While the giant Bernards are not aggressive, their size usually comes in handy to deter burglars and attackers, coupled with the barking itself. Note that the Saints are known for occasionally barking without cause.

Dog covered with snow. Part of the "St Bernard: Looking At The Breed And What Makes It Tick" article.
Photo by Josh Bean on Unsplash

Import Value

The Saint Bernards that had been imported into England during the mid-19th century and bred with the local mastiffs resulted in larger sizes, with one of the famous dogs called Plinlimmon measuring 5 kg (210 pounds) and 87.5 cm (34.5 inches).

The stunning example was eventually sold for an impressive $7000. The commercialization of the large dogs led to even more breeding, that resulted in even bulkier dogs, such that it is recorded that the dogs become grossly large to a point of finding it difficult to move across a show ring. In 1895, St. Bernard called Major F was reported by the New York Times as being 8’6”, ( or 2.59 m) in length.

If this was accurate, then Major F would hold the record for being the longest dog in history. Another dog famed for its size was Benedictine V Schwarzwald Hof, who clocked 315 lbs (143 kg), a feat that landed him a spot in 1981’s Guinness Book of World Records.


There are both longhaired and shorthaired Saint Bernards. You’ll find, regardless of hair length, a considerable amount of shedding is normal. Brushing the hair on a regular, potentially bi-weekly basis is essential for removing diert and entanglements.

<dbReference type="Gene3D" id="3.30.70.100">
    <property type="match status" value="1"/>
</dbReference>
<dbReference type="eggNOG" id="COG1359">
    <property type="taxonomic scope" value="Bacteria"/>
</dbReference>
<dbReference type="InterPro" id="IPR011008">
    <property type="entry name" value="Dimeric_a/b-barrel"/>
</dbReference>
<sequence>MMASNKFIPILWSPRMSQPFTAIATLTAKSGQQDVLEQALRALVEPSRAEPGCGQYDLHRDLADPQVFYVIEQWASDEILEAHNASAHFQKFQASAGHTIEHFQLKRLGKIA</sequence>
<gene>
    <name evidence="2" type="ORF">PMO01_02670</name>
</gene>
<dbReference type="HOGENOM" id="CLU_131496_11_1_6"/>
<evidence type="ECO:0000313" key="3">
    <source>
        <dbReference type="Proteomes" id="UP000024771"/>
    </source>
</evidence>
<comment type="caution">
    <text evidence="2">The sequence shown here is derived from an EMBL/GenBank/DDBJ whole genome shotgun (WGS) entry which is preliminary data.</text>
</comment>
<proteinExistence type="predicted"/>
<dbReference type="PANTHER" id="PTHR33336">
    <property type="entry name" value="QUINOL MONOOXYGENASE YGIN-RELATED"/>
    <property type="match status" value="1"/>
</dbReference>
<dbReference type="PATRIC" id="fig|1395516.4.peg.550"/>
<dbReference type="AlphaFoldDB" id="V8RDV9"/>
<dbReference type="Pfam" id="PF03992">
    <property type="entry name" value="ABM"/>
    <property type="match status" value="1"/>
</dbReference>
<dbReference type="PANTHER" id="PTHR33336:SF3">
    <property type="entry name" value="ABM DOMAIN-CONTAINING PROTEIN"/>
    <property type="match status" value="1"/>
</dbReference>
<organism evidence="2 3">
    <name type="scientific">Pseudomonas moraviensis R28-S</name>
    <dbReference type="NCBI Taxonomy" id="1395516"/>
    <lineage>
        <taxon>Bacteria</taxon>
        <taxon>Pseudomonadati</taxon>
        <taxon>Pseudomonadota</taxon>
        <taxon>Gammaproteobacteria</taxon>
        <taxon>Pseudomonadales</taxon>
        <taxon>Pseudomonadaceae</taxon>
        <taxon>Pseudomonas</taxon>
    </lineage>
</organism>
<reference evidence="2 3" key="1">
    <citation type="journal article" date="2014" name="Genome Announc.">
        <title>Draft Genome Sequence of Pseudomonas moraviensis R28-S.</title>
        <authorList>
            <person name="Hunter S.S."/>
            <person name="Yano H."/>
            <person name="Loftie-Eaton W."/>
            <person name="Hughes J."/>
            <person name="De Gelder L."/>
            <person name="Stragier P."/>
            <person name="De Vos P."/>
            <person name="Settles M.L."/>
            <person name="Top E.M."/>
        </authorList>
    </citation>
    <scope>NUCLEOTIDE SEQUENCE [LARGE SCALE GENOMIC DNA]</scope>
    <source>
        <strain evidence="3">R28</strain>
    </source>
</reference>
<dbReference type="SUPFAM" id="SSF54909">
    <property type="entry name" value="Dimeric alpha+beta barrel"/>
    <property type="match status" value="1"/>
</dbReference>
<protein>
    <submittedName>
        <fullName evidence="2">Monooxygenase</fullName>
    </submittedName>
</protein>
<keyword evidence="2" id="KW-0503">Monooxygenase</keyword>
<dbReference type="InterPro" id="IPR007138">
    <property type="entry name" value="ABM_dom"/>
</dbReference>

You can use a metal comb or slicker brush when dealing with the tangles that have formed on the coat.

Daily brushing is essential, especially during shedding season. Occasional baths and regular nail trimming are also recommended.

Exercise needs

Given that the Saint Bernards are large and powerful,its surprising, but moderate exercise will suffice.

Any St Bernard dog will benefit from accompaning you when hiking, camping, and backpacking.

Final Thoughts

There are an abundance of breeders producing the Saint Bernards. To acquire a healthy puppy you need a reputable breeder.

You can always ask for referrals from your vet, enquire at dog shows, or establish contact with local breed clubs for recommendations, such as the breeder referrals that are provided by the American Kennel Club. When discussing with the particular breeder, ask about the living arrangements of the Bernard puppies.

The handling of the pets is essential, an invitation to play and interact with the pups is a positive indication.  Check for documentation of health clearance from independent agencies like the Orthopedic Foundation for Animals. Associated records of the parents and grandparents of the dog, will dispell negative hereditary conditions.